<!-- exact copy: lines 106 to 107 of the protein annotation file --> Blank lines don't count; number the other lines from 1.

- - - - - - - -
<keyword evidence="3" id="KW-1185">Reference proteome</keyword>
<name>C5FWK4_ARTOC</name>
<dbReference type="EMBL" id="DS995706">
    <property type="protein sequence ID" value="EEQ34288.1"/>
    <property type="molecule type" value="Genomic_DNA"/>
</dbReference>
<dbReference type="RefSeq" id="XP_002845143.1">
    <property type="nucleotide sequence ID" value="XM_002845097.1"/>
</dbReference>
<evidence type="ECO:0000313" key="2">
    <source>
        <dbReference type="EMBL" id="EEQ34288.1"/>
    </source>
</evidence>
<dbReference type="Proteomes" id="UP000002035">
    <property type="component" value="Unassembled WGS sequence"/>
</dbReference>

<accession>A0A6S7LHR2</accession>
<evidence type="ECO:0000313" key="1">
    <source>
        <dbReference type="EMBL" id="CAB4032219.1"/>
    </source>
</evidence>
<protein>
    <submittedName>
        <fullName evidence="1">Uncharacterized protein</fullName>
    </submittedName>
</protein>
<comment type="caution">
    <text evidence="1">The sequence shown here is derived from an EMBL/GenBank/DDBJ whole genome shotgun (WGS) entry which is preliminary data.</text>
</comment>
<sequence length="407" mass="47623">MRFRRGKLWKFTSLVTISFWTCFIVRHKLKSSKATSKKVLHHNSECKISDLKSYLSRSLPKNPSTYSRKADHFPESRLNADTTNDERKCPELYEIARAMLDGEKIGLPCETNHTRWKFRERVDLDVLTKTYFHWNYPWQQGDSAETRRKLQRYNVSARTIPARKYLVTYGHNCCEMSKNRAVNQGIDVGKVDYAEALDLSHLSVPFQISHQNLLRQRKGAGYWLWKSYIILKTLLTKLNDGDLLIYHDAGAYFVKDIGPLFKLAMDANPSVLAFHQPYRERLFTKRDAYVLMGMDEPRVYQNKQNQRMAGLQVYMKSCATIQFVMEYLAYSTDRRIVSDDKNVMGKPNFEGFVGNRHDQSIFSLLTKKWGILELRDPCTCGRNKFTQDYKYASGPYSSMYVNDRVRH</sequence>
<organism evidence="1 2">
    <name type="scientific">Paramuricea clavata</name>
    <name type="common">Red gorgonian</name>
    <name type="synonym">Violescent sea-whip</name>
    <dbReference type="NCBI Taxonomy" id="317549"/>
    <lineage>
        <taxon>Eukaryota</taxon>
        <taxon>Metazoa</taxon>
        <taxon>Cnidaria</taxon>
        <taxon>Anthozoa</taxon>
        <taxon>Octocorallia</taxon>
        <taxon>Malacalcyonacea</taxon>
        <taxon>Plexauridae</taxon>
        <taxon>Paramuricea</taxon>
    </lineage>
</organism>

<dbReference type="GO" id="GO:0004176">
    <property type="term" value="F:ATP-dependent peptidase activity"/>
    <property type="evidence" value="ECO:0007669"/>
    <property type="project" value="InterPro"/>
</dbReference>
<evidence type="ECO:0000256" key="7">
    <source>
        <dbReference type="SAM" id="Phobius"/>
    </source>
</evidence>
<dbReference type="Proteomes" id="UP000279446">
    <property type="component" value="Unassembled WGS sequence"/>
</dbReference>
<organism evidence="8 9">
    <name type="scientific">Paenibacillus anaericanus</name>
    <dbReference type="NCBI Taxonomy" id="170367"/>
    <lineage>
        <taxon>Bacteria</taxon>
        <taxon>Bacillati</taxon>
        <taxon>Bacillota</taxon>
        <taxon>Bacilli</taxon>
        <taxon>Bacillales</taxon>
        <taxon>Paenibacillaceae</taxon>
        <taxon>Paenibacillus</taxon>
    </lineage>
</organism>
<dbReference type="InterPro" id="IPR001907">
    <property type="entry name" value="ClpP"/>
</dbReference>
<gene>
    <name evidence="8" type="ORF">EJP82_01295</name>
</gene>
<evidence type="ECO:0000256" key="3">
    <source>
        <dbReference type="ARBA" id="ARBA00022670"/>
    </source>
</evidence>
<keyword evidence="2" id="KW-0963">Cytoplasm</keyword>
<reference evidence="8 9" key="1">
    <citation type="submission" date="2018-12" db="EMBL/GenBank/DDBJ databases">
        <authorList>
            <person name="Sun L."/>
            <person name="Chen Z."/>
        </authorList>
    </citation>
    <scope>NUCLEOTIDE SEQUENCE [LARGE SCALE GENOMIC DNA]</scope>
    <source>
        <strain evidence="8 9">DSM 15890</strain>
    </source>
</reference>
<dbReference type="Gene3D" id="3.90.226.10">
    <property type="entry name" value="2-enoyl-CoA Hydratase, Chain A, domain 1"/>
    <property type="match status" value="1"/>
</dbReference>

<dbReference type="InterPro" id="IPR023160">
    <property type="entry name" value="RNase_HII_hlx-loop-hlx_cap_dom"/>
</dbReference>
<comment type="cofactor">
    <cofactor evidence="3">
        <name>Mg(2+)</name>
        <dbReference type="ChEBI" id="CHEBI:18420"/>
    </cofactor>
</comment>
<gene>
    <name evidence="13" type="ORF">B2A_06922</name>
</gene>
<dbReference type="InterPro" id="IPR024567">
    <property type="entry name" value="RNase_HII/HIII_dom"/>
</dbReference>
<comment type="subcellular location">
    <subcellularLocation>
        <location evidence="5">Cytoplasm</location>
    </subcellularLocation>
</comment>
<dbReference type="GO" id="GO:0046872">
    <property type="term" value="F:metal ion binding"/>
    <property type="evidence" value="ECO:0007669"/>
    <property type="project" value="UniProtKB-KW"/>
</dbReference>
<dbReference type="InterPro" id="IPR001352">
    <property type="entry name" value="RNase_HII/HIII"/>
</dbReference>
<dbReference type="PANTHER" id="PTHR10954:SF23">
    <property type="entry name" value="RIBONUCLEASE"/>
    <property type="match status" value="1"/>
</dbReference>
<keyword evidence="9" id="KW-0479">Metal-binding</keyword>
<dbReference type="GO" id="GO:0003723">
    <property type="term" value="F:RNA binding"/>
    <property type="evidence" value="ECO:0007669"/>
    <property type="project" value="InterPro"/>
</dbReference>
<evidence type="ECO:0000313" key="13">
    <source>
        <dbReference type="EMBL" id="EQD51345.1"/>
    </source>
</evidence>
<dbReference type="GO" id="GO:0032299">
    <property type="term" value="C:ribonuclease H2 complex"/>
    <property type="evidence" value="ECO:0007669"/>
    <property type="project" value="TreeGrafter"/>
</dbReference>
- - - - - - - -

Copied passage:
<comment type="cofactor">
    <cofactor evidence="3">